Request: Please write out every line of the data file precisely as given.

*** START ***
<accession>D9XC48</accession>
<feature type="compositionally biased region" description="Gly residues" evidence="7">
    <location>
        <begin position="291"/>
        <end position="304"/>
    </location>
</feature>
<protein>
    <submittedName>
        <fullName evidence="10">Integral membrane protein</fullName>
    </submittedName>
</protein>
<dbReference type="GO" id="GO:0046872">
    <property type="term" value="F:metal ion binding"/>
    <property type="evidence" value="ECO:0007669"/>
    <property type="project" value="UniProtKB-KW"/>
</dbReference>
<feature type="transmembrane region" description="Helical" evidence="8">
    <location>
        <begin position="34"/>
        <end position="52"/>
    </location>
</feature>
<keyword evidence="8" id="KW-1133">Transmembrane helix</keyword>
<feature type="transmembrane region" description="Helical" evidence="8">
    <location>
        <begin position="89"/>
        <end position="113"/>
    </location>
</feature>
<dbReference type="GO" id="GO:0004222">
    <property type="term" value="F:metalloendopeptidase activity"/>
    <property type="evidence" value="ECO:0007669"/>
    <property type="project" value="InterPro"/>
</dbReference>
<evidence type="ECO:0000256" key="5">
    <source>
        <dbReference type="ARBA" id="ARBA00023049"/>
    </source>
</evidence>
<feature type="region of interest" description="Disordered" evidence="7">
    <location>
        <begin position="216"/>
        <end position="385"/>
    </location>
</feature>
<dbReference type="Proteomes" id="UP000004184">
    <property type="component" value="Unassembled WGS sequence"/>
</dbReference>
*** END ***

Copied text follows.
<accession>D9XC48</accession>
<feature type="compositionally biased region" description="Gly residues" evidence="7">
    <location>
        <begin position="291"/>
        <end position="304"/>
    </location>
</feature>
<protein>
    <submittedName>
        <fullName evidence="10">Integral membrane protein</fullName>
    </submittedName>
</protein>
<dbReference type="GO" id="GO:0046872">
    <property type="term" value="F:metal ion binding"/>
    <property type="evidence" value="ECO:0007669"/>
    <property type="project" value="UniProtKB-KW"/>
</dbReference>
<feature type="transmembrane region" description="Helical" evidence="8">
    <location>
        <begin position="34"/>
        <end position="52"/>
    </location>
</feature>
<keyword evidence="8" id="KW-1133">Transmembrane helix</keyword>
<feature type="transmembrane region" description="Helical" evidence="8">
    <location>
        <begin position="89"/>
        <end position="113"/>
    </location>
</feature>
<dbReference type="GO" id="GO:0004222">
    <property type="term" value="F:metalloendopeptidase activity"/>
    <property type="evidence" value="ECO:0007669"/>
    <property type="project" value="InterPro"/>
</dbReference>
<evidence type="ECO:0000256" key="5">
    <source>
        <dbReference type="ARBA" id="ARBA00023049"/>
    </source>
</evidence>
<feature type="region of interest" description="Disordered" evidence="7">
    <location>
        <begin position="216"/>
        <end position="385"/>
    </location>
</feature>
<dbReference type="Proteomes" id="UP000004184">
    <property type="component" value="Unassembled WGS sequence"/>
</dbReference>